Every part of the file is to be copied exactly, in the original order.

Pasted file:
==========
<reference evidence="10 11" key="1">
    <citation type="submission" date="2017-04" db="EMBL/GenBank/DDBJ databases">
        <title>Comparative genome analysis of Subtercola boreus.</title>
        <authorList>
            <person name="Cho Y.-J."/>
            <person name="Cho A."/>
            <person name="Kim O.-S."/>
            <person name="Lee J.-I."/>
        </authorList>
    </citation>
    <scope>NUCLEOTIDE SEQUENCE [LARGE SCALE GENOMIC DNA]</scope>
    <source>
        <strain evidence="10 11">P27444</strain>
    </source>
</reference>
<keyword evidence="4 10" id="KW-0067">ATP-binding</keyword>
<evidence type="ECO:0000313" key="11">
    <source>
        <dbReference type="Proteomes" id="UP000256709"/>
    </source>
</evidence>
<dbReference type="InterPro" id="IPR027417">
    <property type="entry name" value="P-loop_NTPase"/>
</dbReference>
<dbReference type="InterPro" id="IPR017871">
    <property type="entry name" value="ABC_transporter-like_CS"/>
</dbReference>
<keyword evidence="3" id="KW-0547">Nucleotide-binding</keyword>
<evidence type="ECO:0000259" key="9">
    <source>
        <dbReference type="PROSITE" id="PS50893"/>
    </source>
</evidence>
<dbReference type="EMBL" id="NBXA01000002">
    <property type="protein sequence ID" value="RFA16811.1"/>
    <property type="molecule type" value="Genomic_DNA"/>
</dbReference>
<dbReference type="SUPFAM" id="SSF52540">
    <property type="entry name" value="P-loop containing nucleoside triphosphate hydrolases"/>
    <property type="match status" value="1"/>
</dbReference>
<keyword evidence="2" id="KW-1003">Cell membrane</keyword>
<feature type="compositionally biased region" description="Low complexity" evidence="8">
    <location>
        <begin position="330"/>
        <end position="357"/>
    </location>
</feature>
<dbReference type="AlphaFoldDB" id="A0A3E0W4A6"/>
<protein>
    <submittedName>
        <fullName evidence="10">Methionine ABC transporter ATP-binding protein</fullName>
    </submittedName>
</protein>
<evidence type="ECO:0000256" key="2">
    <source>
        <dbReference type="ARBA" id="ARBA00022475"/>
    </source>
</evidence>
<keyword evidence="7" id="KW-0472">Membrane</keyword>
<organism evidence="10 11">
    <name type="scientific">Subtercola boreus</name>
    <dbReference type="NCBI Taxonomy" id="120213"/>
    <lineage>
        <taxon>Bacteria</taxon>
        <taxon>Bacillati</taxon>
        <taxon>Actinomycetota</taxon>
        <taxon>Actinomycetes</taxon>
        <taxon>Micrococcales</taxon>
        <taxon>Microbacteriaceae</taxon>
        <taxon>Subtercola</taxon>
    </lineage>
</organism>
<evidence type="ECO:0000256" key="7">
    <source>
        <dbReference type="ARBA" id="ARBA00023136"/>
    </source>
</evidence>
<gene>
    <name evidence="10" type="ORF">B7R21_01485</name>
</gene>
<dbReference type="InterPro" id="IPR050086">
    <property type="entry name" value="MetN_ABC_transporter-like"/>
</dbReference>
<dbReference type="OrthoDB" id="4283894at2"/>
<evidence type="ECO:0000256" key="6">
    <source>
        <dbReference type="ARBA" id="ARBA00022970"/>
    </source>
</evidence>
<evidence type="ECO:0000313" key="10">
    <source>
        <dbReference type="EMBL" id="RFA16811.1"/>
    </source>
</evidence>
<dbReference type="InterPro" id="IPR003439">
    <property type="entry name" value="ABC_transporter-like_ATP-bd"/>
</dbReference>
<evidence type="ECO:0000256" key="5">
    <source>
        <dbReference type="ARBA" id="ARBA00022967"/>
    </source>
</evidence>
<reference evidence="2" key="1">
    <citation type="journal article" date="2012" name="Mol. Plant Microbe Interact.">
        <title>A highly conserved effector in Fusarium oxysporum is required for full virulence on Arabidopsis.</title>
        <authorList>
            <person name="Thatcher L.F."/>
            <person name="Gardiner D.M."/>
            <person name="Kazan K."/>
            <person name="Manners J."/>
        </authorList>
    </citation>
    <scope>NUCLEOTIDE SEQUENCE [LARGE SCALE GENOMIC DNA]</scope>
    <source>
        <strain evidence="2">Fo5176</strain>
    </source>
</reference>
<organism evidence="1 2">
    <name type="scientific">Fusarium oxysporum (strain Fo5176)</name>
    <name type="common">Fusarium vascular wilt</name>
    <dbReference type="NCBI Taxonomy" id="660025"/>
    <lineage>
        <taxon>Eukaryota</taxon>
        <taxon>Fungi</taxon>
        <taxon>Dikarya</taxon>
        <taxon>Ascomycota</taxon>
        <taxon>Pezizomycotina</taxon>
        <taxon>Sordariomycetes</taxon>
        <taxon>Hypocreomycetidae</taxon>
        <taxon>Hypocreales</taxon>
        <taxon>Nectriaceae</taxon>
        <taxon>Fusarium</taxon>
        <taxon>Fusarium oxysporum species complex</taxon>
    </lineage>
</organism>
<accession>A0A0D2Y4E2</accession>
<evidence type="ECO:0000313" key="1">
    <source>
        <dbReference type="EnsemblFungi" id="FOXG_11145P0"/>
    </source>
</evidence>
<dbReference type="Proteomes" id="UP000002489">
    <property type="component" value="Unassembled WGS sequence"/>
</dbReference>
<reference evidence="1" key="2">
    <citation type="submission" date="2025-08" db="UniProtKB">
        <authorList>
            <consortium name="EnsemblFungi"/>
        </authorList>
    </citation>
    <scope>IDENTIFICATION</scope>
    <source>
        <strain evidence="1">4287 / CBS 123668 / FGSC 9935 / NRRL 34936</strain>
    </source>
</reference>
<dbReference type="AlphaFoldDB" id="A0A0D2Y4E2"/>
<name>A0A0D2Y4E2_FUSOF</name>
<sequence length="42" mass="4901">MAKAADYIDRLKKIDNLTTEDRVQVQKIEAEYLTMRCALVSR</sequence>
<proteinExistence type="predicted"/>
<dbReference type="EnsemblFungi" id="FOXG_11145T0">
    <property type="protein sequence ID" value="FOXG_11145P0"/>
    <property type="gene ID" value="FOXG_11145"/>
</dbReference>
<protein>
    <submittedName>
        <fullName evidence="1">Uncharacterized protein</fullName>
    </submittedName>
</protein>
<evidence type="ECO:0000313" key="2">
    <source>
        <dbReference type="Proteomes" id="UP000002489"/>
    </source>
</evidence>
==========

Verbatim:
<reference evidence="10 11" key="1">
    <citation type="submission" date="2017-04" db="EMBL/GenBank/DDBJ databases">
        <title>Comparative genome analysis of Subtercola boreus.</title>
        <authorList>
            <person name="Cho Y.-J."/>
            <person name="Cho A."/>
            <person name="Kim O.-S."/>
            <person name="Lee J.-I."/>
        </authorList>
    </citation>
    <scope>NUCLEOTIDE SEQUENCE [LARGE SCALE GENOMIC DNA]</scope>
    <source>
        <strain evidence="10 11">P27444</strain>
    </source>
</reference>
<keyword evidence="4 10" id="KW-0067">ATP-binding</keyword>
<evidence type="ECO:0000313" key="11">
    <source>
        <dbReference type="Proteomes" id="UP000256709"/>
    </source>
</evidence>
<dbReference type="InterPro" id="IPR027417">
    <property type="entry name" value="P-loop_NTPase"/>
</dbReference>
<dbReference type="InterPro" id="IPR017871">
    <property type="entry name" value="ABC_transporter-like_CS"/>
</dbReference>
<keyword evidence="3" id="KW-0547">Nucleotide-binding</keyword>
<evidence type="ECO:0000259" key="9">
    <source>
        <dbReference type="PROSITE" id="PS50893"/>
    </source>
</evidence>
<dbReference type="EMBL" id="NBXA01000002">
    <property type="protein sequence ID" value="RFA16811.1"/>
    <property type="molecule type" value="Genomic_DNA"/>
</dbReference>
<dbReference type="SUPFAM" id="SSF52540">
    <property type="entry name" value="P-loop containing nucleoside triphosphate hydrolases"/>
    <property type="match status" value="1"/>
</dbReference>
<keyword evidence="2" id="KW-1003">Cell membrane</keyword>
<feature type="compositionally biased region" description="Low complexity" evidence="8">
    <location>
        <begin position="330"/>
        <end position="357"/>
    </location>
</feature>
<dbReference type="AlphaFoldDB" id="A0A3E0W4A6"/>
<protein>
    <submittedName>
        <fullName evidence="10">Methionine ABC transporter ATP-binding protein</fullName>
    </submittedName>
</protein>
<evidence type="ECO:0000256" key="2">
    <source>
        <dbReference type="ARBA" id="ARBA00022475"/>
    </source>
</evidence>
<keyword evidence="7" id="KW-0472">Membrane</keyword>
<organism evidence="10 11">
    <name type="scientific">Subtercola boreus</name>
    <dbReference type="NCBI Taxonomy" id="120213"/>
    <lineage>
        <taxon>Bacteria</taxon>
        <taxon>Bacillati</taxon>
        <taxon>Actinomycetota</taxon>
        <taxon>Actinomycetes</taxon>
        <taxon>Micrococcales</taxon>
        <taxon>Microbacteriaceae</taxon>
        <taxon>Subtercola</taxon>
    </lineage>
</organism>
<evidence type="ECO:0000256" key="7">
    <source>
        <dbReference type="ARBA" id="ARBA00023136"/>
    </source>
</evidence>
<gene>
    <name evidence="10" type="ORF">B7R21_01485</name>
</gene>
<dbReference type="InterPro" id="IPR050086">
    <property type="entry name" value="MetN_ABC_transporter-like"/>
</dbReference>
<dbReference type="OrthoDB" id="4283894at2"/>
<evidence type="ECO:0000256" key="6">
    <source>
        <dbReference type="ARBA" id="ARBA00022970"/>
    </source>
</evidence>
<evidence type="ECO:0000313" key="10">
    <source>
        <dbReference type="EMBL" id="RFA16811.1"/>
    </source>
</evidence>
<dbReference type="InterPro" id="IPR003439">
    <property type="entry name" value="ABC_transporter-like_ATP-bd"/>
</dbReference>
<evidence type="ECO:0000256" key="5">
    <source>
        <dbReference type="ARBA" id="ARBA00022967"/>
    </source>
</evidence>
<reference evidence="2" key="1">
    <citation type="journal article" date="2012" name="Mol. Plant Microbe Interact.">
        <title>A highly conserved effector in Fusarium oxysporum is required for full virulence on Arabidopsis.</title>
        <authorList>
            <person name="Thatcher L.F."/>
            <person name="Gardiner D.M."/>
            <person name="Kazan K."/>
            <person name="Manners J."/>
        </authorList>
    </citation>
    <scope>NUCLEOTIDE SEQUENCE [LARGE SCALE GENOMIC DNA]</scope>
    <source>
        <strain evidence="2">Fo5176</strain>
    </source>
</reference>
<organism evidence="1 2">
    <name type="scientific">Fusarium oxysporum (strain Fo5176)</name>
    <name type="common">Fusarium vascular wilt</name>
    <dbReference type="NCBI Taxonomy" id="660025"/>
    <lineage>
        <taxon>Eukaryota</taxon>
        <taxon>Fungi</taxon>
        <taxon>Dikarya</taxon>
        <taxon>Ascomycota</taxon>
        <taxon>Pezizomycotina</taxon>
        <taxon>Sordariomycetes</taxon>
        <taxon>Hypocreomycetidae</taxon>
        <taxon>Hypocreales</taxon>
        <taxon>Nectriaceae</taxon>
        <taxon>Fusarium</taxon>
        <taxon>Fusarium oxysporum species complex</taxon>
    </lineage>
</organism>
<accession>A0A0D2Y4E2</accession>
<evidence type="ECO:0000313" key="1">
    <source>
        <dbReference type="EnsemblFungi" id="FOXG_11145P0"/>
    </source>
</evidence>
<dbReference type="Proteomes" id="UP000002489">
    <property type="component" value="Unassembled WGS sequence"/>
</dbReference>
<reference evidence="1" key="2">
    <citation type="submission" date="2025-08" db="UniProtKB">
        <authorList>
            <consortium name="EnsemblFungi"/>
        </authorList>
    </citation>
    <scope>IDENTIFICATION</scope>
    <source>
        <strain evidence="1">4287 / CBS 123668 / FGSC 9935 / NRRL 34936</strain>
    </source>
</reference>
<dbReference type="AlphaFoldDB" id="A0A0D2Y4E2"/>
<name>A0A0D2Y4E2_FUSOF</name>
<sequence length="42" mass="4901">MAKAADYIDRLKKIDNLTTEDRVQVQKIEAEYLTMRCALVSR</sequence>
<proteinExistence type="predicted"/>
<dbReference type="EnsemblFungi" id="FOXG_11145T0">
    <property type="protein sequence ID" value="FOXG_11145P0"/>
    <property type="gene ID" value="FOXG_11145"/>
</dbReference>
<protein>
    <submittedName>
        <fullName evidence="1">Uncharacterized protein</fullName>
    </submittedName>
</protein>
<evidence type="ECO:0000313" key="2">
    <source>
        <dbReference type="Proteomes" id="UP000002489"/>
    </source>
</evidence>